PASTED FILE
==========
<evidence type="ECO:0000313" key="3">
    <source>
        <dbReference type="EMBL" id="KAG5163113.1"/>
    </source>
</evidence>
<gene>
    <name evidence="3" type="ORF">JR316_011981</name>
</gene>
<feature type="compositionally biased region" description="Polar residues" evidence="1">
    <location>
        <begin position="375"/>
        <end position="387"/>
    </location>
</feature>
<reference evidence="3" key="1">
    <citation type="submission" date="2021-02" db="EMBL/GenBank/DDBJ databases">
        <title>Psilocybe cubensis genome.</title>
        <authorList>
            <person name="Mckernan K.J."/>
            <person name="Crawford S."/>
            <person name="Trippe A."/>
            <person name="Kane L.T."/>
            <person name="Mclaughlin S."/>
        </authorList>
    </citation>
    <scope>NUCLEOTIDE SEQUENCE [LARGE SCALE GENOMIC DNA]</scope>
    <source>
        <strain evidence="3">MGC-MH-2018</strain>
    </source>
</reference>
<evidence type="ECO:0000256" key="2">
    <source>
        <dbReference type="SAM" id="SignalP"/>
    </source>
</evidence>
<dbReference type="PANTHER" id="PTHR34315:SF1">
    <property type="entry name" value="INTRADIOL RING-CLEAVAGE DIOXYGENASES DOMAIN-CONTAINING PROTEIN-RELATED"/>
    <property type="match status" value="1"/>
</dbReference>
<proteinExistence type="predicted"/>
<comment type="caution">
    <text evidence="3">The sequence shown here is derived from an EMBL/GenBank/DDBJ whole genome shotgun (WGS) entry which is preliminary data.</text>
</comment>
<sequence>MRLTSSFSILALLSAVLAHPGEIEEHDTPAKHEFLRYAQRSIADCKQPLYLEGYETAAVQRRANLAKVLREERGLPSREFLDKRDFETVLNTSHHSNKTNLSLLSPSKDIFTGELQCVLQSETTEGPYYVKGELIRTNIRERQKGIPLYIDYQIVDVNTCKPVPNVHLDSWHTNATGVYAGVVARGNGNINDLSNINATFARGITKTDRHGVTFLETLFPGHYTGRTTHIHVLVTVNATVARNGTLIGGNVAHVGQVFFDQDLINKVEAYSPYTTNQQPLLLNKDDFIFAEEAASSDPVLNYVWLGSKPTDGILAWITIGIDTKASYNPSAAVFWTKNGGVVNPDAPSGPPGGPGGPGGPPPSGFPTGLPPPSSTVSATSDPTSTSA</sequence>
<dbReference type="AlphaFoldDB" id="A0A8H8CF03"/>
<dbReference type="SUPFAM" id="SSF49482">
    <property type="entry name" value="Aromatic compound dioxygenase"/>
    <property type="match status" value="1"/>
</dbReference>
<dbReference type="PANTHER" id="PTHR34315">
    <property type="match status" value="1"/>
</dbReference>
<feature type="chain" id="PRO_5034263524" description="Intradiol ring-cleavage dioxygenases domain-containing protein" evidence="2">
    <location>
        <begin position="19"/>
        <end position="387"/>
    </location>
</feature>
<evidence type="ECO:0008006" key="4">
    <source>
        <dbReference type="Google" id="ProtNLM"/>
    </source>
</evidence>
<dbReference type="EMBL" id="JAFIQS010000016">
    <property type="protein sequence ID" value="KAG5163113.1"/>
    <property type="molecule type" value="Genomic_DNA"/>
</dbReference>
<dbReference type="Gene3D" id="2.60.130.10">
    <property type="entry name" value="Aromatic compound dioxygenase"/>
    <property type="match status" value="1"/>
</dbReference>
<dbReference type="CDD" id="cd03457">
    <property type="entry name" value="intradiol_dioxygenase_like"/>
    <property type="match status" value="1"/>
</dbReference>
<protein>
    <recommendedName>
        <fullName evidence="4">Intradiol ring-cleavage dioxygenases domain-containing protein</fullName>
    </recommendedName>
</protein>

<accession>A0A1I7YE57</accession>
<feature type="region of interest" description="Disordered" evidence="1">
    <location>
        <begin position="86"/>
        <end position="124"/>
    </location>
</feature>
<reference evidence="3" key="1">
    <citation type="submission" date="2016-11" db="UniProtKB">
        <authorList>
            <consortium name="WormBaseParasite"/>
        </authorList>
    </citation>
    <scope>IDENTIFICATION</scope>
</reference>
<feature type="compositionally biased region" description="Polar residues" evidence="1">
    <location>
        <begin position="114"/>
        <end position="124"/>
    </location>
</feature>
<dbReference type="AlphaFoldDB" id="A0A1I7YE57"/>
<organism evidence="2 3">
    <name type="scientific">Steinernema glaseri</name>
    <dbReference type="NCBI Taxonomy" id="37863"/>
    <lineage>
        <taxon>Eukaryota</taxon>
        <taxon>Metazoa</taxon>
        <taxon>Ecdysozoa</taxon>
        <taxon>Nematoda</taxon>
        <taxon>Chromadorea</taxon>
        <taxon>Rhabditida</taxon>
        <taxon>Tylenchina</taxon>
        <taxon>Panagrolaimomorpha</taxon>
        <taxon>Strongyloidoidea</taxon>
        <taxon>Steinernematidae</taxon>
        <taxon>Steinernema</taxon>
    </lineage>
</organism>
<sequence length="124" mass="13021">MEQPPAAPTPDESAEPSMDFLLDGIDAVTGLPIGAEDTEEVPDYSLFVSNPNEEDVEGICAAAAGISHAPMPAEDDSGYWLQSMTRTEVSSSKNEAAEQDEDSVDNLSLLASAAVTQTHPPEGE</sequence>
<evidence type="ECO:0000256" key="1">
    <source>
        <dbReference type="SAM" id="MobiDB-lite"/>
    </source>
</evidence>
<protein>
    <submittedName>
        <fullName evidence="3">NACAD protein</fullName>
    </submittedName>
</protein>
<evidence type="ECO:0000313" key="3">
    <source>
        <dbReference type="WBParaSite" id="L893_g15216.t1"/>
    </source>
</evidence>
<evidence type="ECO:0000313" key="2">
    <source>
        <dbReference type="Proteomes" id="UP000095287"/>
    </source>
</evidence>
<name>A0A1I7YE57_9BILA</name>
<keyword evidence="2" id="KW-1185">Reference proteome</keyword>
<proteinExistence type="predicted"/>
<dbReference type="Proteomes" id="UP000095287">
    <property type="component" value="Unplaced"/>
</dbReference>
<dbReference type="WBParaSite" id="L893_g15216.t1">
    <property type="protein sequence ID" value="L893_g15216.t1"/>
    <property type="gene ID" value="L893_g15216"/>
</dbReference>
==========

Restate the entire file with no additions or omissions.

<evidence type="ECO:0000313" key="3">
    <source>
        <dbReference type="EMBL" id="KAG5163113.1"/>
    </source>
</evidence>
<gene>
    <name evidence="3" type="ORF">JR316_011981</name>
</gene>
<feature type="compositionally biased region" description="Polar residues" evidence="1">
    <location>
        <begin position="375"/>
        <end position="387"/>
    </location>
</feature>
<reference evidence="3" key="1">
    <citation type="submission" date="2021-02" db="EMBL/GenBank/DDBJ databases">
        <title>Psilocybe cubensis genome.</title>
        <authorList>
            <person name="Mckernan K.J."/>
            <person name="Crawford S."/>
            <person name="Trippe A."/>
            <person name="Kane L.T."/>
            <person name="Mclaughlin S."/>
        </authorList>
    </citation>
    <scope>NUCLEOTIDE SEQUENCE [LARGE SCALE GENOMIC DNA]</scope>
    <source>
        <strain evidence="3">MGC-MH-2018</strain>
    </source>
</reference>
<evidence type="ECO:0000256" key="2">
    <source>
        <dbReference type="SAM" id="SignalP"/>
    </source>
</evidence>
<dbReference type="PANTHER" id="PTHR34315:SF1">
    <property type="entry name" value="INTRADIOL RING-CLEAVAGE DIOXYGENASES DOMAIN-CONTAINING PROTEIN-RELATED"/>
    <property type="match status" value="1"/>
</dbReference>
<proteinExistence type="predicted"/>
<comment type="caution">
    <text evidence="3">The sequence shown here is derived from an EMBL/GenBank/DDBJ whole genome shotgun (WGS) entry which is preliminary data.</text>
</comment>
<sequence>MRLTSSFSILALLSAVLAHPGEIEEHDTPAKHEFLRYAQRSIADCKQPLYLEGYETAAVQRRANLAKVLREERGLPSREFLDKRDFETVLNTSHHSNKTNLSLLSPSKDIFTGELQCVLQSETTEGPYYVKGELIRTNIRERQKGIPLYIDYQIVDVNTCKPVPNVHLDSWHTNATGVYAGVVARGNGNINDLSNINATFARGITKTDRHGVTFLETLFPGHYTGRTTHIHVLVTVNATVARNGTLIGGNVAHVGQVFFDQDLINKVEAYSPYTTNQQPLLLNKDDFIFAEEAASSDPVLNYVWLGSKPTDGILAWITIGIDTKASYNPSAAVFWTKNGGVVNPDAPSGPPGGPGGPGGPPPSGFPTGLPPPSSTVSATSDPTSTSA</sequence>
<dbReference type="AlphaFoldDB" id="A0A8H8CF03"/>
<dbReference type="SUPFAM" id="SSF49482">
    <property type="entry name" value="Aromatic compound dioxygenase"/>
    <property type="match status" value="1"/>
</dbReference>
<dbReference type="PANTHER" id="PTHR34315">
    <property type="match status" value="1"/>
</dbReference>
<feature type="chain" id="PRO_5034263524" description="Intradiol ring-cleavage dioxygenases domain-containing protein" evidence="2">
    <location>
        <begin position="19"/>
        <end position="387"/>
    </location>
</feature>
<evidence type="ECO:0008006" key="4">
    <source>
        <dbReference type="Google" id="ProtNLM"/>
    </source>
</evidence>
<dbReference type="EMBL" id="JAFIQS010000016">
    <property type="protein sequence ID" value="KAG5163113.1"/>
    <property type="molecule type" value="Genomic_DNA"/>
</dbReference>
<dbReference type="Gene3D" id="2.60.130.10">
    <property type="entry name" value="Aromatic compound dioxygenase"/>
    <property type="match status" value="1"/>
</dbReference>
<dbReference type="CDD" id="cd03457">
    <property type="entry name" value="intradiol_dioxygenase_like"/>
    <property type="match status" value="1"/>
</dbReference>
<protein>
    <recommendedName>
        <fullName evidence="4">Intradiol ring-cleavage dioxygenases domain-containing protein</fullName>
    </recommendedName>
</protein>

<accession>A0A1I7YE57</accession>
<feature type="region of interest" description="Disordered" evidence="1">
    <location>
        <begin position="86"/>
        <end position="124"/>
    </location>
</feature>
<reference evidence="3" key="1">
    <citation type="submission" date="2016-11" db="UniProtKB">
        <authorList>
            <consortium name="WormBaseParasite"/>
        </authorList>
    </citation>
    <scope>IDENTIFICATION</scope>
</reference>
<feature type="compositionally biased region" description="Polar residues" evidence="1">
    <location>
        <begin position="114"/>
        <end position="124"/>
    </location>
</feature>
<dbReference type="AlphaFoldDB" id="A0A1I7YE57"/>
<organism evidence="2 3">
    <name type="scientific">Steinernema glaseri</name>
    <dbReference type="NCBI Taxonomy" id="37863"/>
    <lineage>
        <taxon>Eukaryota</taxon>
        <taxon>Metazoa</taxon>
        <taxon>Ecdysozoa</taxon>
        <taxon>Nematoda</taxon>
        <taxon>Chromadorea</taxon>
        <taxon>Rhabditida</taxon>
        <taxon>Tylenchina</taxon>
        <taxon>Panagrolaimomorpha</taxon>
        <taxon>Strongyloidoidea</taxon>
        <taxon>Steinernematidae</taxon>
        <taxon>Steinernema</taxon>
    </lineage>
</organism>
<sequence length="124" mass="13021">MEQPPAAPTPDESAEPSMDFLLDGIDAVTGLPIGAEDTEEVPDYSLFVSNPNEEDVEGICAAAAGISHAPMPAEDDSGYWLQSMTRTEVSSSKNEAAEQDEDSVDNLSLLASAAVTQTHPPEGE</sequence>
<evidence type="ECO:0000256" key="1">
    <source>
        <dbReference type="SAM" id="MobiDB-lite"/>
    </source>
</evidence>
<protein>
    <submittedName>
        <fullName evidence="3">NACAD protein</fullName>
    </submittedName>
</protein>
<evidence type="ECO:0000313" key="3">
    <source>
        <dbReference type="WBParaSite" id="L893_g15216.t1"/>
    </source>
</evidence>
<evidence type="ECO:0000313" key="2">
    <source>
        <dbReference type="Proteomes" id="UP000095287"/>
    </source>
</evidence>
<name>A0A1I7YE57_9BILA</name>
<keyword evidence="2" id="KW-1185">Reference proteome</keyword>
<proteinExistence type="predicted"/>
<dbReference type="Proteomes" id="UP000095287">
    <property type="component" value="Unplaced"/>
</dbReference>
<dbReference type="WBParaSite" id="L893_g15216.t1">
    <property type="protein sequence ID" value="L893_g15216.t1"/>
    <property type="gene ID" value="L893_g15216"/>
</dbReference>